Mueller, for its part, alleges that the pharmaceutical industry isquite sophisticated and that lengthy warnings are simply not necessarybecause individuals working with the tank are knowledgeable about theequipment. Shuras, an experienced calibration technician, waspurportedly aware of the dangers associated with calibrating a WFI tankand her injury resulted from a combination of Sabio's negligence and herown. Indeed, a manufacturer has no duty to warn of "product-connecteddangers that are obvious or to give warnings to someone who already knowsof the product's hazardous propensities." Id. at 436.

Although a knowledgeable user cannot recover if he understood thedanger, "past experience with a product . . . will not necessarily alertusers of all dangers associated with it." See, e.g. id.; Everett, 376Mass. at 289-90 (finding that the issue of contributory negligence in adesign negligence case is usually a jury question). The duty to warn, inany event, is defined by the sophistication of the average purchaser ofthe product in question and "[w]hether a particular warning measures upto this standard is almost always an issue to be resolved by a jury."Laaperi, 787 F.2d at 731-632 (quoting MacDonald v. Ortho PharmaceuticalCorp., 394 Mass. 131 (1985), cert denied 474 U.S. 920 (1985)).

While it is true that Shuras and Seragen were knowledgeable users, theywere evidently not aware of the full scope of the tank's hazards.Allocation of fault is not a precise science because "the absence ofnegligence and the existence of contributory negligence, are sometimesbut two ends of the same stick." Gadowski v. Union Oil Co. of Boston,326 F.2d 524, 525 (1st Cir. 1964). However, it is axiomatic that if suchfactual issues remain, they are properly resolved by a jury. See 11Moore's Federal Practice § 56.11[5][b] ("Much jury activity isdevoted not to determining physical facts but to construing them,"including whether given conduct constitutes negligence or contributorynegligence.]

F. Causation

To survive summary judgment, the plaintiff must offer some proof thatMueller's alleged negligent design or failure to warn was the proximatecause of her injury.In that regard, plaintiff's expertise is relevant if, as a sophisticateduser, she already was aware of the danger. See, e.g., Laaperi, 787 F.2dat 732. If she was so aware, there would be an insufficient causal nexusbetween the negligent failure to warn and plaintiff's injury. Id.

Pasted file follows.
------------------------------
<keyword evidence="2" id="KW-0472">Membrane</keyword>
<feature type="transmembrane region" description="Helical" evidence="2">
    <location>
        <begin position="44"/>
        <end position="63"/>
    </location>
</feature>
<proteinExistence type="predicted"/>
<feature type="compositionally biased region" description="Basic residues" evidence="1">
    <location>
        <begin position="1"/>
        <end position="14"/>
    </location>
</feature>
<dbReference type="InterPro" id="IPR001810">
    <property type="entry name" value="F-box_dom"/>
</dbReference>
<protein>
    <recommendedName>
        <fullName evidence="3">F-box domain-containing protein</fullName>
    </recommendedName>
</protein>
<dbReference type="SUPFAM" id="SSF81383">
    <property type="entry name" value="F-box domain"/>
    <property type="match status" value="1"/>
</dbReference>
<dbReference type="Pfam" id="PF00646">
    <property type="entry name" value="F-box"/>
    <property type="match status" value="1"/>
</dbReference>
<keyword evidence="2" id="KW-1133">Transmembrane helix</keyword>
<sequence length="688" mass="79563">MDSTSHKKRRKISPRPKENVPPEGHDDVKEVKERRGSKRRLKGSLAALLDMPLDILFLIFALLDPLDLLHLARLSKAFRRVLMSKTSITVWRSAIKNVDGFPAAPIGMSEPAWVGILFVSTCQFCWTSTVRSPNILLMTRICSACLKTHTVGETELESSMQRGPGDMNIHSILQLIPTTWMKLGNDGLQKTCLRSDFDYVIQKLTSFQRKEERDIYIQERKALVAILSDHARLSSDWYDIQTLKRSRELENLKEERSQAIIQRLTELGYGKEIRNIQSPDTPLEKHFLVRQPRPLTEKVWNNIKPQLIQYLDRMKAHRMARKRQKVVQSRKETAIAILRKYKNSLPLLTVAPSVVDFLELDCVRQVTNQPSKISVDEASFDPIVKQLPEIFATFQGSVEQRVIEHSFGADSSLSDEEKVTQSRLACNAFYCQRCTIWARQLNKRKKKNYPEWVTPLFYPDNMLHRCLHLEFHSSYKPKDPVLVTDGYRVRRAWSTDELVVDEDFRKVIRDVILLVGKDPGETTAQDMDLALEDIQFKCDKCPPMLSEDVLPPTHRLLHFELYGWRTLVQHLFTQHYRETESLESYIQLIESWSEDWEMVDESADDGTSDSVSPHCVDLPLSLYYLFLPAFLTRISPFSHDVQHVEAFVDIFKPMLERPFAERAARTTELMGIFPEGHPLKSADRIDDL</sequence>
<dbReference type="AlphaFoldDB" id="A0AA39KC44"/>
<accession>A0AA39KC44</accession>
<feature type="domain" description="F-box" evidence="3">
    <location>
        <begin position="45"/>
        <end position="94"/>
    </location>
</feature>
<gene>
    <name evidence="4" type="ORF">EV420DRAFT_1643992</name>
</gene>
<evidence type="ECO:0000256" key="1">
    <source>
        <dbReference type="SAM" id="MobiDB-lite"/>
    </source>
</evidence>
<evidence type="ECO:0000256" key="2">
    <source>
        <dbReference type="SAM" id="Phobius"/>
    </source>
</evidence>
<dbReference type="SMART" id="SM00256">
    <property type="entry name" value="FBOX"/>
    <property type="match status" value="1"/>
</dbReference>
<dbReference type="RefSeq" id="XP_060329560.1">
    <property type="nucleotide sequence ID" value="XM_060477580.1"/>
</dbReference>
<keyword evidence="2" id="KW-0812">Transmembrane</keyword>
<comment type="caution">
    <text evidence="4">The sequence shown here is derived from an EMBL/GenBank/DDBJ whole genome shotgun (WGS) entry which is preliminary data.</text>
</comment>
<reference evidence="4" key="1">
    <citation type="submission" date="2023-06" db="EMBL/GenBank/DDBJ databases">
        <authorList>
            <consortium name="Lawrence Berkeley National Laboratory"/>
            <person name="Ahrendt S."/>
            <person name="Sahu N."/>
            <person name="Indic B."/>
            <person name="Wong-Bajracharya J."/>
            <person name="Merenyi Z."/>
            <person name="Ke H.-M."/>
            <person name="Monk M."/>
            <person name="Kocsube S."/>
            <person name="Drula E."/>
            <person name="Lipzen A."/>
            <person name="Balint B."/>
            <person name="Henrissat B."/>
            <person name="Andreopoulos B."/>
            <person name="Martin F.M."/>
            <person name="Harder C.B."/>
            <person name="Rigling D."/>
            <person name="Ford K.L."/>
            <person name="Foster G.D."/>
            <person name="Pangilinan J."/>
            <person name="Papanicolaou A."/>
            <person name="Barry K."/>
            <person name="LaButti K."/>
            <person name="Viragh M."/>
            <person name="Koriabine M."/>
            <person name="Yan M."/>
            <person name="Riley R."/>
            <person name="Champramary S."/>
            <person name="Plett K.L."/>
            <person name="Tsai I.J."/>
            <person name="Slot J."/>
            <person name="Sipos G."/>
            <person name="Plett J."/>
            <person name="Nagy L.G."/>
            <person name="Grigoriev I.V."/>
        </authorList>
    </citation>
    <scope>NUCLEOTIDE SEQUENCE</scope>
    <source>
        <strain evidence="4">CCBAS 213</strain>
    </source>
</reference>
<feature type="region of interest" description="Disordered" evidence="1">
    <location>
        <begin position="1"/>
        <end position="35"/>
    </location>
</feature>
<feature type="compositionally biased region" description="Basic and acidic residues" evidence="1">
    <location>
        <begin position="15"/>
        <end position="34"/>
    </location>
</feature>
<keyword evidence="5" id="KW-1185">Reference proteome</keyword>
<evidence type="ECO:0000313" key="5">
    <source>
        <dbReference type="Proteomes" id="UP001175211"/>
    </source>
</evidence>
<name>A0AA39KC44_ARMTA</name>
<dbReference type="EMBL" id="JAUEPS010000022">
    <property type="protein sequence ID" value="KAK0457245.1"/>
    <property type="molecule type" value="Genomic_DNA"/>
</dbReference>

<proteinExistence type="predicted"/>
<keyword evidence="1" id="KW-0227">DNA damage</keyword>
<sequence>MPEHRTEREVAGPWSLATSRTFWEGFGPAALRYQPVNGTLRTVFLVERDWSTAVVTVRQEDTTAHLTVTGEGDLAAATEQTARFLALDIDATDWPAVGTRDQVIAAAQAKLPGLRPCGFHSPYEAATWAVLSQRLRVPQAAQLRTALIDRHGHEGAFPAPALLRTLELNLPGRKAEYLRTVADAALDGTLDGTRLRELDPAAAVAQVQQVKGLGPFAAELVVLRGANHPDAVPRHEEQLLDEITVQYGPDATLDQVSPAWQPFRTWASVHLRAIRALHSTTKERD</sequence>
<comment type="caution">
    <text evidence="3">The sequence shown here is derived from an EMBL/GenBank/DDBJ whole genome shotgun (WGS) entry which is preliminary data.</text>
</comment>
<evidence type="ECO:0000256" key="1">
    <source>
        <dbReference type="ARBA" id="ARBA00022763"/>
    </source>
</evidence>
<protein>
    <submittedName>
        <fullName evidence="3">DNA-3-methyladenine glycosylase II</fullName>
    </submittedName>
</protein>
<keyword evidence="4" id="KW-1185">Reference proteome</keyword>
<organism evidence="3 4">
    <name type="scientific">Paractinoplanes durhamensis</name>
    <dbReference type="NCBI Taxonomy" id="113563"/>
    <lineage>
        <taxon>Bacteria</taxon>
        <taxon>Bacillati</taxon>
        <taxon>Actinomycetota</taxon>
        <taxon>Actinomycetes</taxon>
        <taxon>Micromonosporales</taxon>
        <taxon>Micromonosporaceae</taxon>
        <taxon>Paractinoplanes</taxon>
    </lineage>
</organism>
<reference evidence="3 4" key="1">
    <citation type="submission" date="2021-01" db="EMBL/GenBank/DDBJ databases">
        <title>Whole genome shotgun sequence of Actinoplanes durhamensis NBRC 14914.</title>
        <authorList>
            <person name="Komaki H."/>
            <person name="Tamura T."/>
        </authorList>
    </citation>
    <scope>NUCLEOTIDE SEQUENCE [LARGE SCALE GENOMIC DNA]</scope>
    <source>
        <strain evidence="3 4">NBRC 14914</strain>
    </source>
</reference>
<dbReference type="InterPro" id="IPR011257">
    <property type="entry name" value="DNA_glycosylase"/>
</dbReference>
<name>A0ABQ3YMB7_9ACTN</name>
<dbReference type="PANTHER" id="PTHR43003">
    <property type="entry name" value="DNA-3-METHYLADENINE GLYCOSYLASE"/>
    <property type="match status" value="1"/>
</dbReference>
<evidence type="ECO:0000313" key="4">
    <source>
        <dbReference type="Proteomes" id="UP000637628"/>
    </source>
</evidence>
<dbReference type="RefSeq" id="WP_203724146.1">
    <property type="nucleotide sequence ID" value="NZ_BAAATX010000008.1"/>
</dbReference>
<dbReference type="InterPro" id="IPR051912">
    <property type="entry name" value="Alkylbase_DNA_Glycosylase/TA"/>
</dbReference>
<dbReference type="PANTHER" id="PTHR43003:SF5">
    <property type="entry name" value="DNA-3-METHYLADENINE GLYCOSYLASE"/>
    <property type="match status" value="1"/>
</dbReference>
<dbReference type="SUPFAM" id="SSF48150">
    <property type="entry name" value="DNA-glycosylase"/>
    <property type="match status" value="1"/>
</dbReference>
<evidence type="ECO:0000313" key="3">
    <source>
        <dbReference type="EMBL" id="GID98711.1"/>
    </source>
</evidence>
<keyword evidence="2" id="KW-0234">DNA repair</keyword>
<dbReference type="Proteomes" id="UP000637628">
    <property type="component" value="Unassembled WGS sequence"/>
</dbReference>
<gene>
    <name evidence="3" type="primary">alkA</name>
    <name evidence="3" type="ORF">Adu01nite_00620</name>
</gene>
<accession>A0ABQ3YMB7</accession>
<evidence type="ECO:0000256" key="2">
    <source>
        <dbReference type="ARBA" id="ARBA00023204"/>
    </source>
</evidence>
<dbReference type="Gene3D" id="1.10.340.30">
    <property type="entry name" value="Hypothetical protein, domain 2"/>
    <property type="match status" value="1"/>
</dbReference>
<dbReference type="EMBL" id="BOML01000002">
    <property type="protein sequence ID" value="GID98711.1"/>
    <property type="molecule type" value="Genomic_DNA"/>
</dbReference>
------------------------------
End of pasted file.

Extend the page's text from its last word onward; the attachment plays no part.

Mueller has offered evidence indicating that Shuras and Sabiounderstood the danger yet took inadequate precautions. It is alleged,for example, that Shuras initially attributed her injuries to Sabio'snegligence. Shuras, for her part, has offered expert testimonyexplaining that neither she nor Sabio knew of the danger attendant tocalibrating the tank because of a lack of information in the purchasingdocuments or on the design plans and a lack of warnings about calibrationprocedures on the tank or in the instruction manual. Mindful of thesefactual disputes, it cannot be concluded that, as a matter of law, thealleged multiple failures of the defendant Mueller to warn were not aproximate cause of the plaintiff's injuries. Accordingly, defendantMueller's Motion for Summary Judgment will be denied with respect toCounts I and II of the Complaint.

G. Liability Under Chapter 93A

Shuras bases her Chapter 93A claim on the defendants' alleged breach ofwarranty. Similarly, that claim against Mueller survives summaryjudgment. Because Kuhlman is not liable under a warranty theory,however, any claims against it pursuant to Chapter 93A must fail.Wasylow, 975 F. Supp. at 382.

H. Breach of Contract